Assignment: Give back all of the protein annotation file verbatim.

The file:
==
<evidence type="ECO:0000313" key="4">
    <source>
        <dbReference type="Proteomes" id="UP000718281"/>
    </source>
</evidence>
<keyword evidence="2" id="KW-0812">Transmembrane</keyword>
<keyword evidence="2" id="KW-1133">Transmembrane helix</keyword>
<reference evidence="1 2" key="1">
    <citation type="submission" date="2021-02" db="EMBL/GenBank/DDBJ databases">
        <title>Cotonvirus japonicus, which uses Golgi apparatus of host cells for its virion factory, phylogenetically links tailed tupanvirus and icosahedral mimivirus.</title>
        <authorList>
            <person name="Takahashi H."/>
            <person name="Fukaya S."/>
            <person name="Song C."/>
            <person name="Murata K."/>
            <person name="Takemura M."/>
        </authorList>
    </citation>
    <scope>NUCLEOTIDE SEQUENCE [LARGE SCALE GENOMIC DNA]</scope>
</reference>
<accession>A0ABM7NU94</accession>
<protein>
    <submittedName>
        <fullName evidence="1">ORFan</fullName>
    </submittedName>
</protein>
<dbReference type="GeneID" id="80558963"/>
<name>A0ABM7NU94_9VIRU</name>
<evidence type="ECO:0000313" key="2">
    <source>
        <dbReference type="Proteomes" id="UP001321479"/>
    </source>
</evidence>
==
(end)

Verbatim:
<evidence type="ECO:0000313" key="4">
    <source>
        <dbReference type="Proteomes" id="UP000718281"/>
    </source>
</evidence>
<keyword evidence="2" id="KW-0812">Transmembrane</keyword>
<keyword evidence="2" id="KW-1133">Transmembrane helix</keyword>
<reference evidence="1 2" key="1">
    <citation type="submission" date="2021-02" db="EMBL/GenBank/DDBJ databases">
        <title>Cotonvirus japonicus, which uses Golgi apparatus of host cells for its virion factory, phylogenetically links tailed tupanvirus and icosahedral mimivirus.</title>
        <authorList>
            <person name="Takahashi H."/>
            <person name="Fukaya S."/>
            <person name="Song C."/>
            <person name="Murata K."/>
            <person name="Takemura M."/>
        </authorList>
    </citation>
    <scope>NUCLEOTIDE SEQUENCE [LARGE SCALE GENOMIC DNA]</scope>
</reference>
<accession>A0ABM7NU94</accession>
<protein>
    <submittedName>
        <fullName evidence="1">ORFan</fullName>
    </submittedName>
</protein>
<dbReference type="GeneID" id="80558963"/>
<name>A0ABM7NU94_9VIRU</name>
<evidence type="ECO:0000313" key="2">
    <source>
        <dbReference type="Proteomes" id="UP001321479"/>
    </source>
</evidence>